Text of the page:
Most Hollywood movies end with the good guys winning and the bad guys in jail or dead. How true is that to the Old West?

Most Hollywood movies end with the good guys winning and the bad guys in jail or dead. How true is that to the Old West?

Willie Slappy

Jonesboro, Georgia

Western books are full of stories about outlaws beating the rap or serving only a year or two behind bars for some serious crime. Read Leon Metz’s John Wesley Hardin, Bill O’Neal’s Johnson County War, Casey Tefertiller’s Wyatt Earp or Ted Yeatman’s Frank and Jesse James and see how many perps got away with crime. Many times, all it took was hiring yourself a good lawyer. In other cases, the support for the justice system wasn’t strong enough to adequately deal with criminals.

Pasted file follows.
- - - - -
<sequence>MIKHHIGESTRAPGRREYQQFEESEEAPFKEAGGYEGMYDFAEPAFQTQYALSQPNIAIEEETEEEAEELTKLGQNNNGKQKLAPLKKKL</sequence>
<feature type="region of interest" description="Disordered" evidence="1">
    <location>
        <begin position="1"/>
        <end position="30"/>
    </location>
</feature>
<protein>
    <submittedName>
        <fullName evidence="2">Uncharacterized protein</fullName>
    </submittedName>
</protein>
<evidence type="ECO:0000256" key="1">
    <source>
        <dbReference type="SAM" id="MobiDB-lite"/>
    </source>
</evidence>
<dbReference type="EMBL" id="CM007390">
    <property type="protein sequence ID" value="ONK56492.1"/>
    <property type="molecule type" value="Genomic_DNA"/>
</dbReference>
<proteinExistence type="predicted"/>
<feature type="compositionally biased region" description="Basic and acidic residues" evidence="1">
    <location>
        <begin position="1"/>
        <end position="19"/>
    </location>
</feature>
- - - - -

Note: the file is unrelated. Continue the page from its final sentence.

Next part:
When formal justice wasn’t available, some people took matters into their own hands. Vigilante groups were active throughout the West, executing, beating or exiling troublemakers. Family members sought vengeance for acts committed against their kin—as Wyatt Earp did after some of the “Cowboys” maimed his brother Virgil and killed sibling Morgan. These acts of vigilance usually went unpunished.

For years, Hollywood was pretty much required to present the message that “crime doesn’t pay.” In the 1960s, those rules were relaxed so that the guys in black hats sometimes came out on top. Yet even today, audience research shows that we prefer a happy ending—with the hero winning out.

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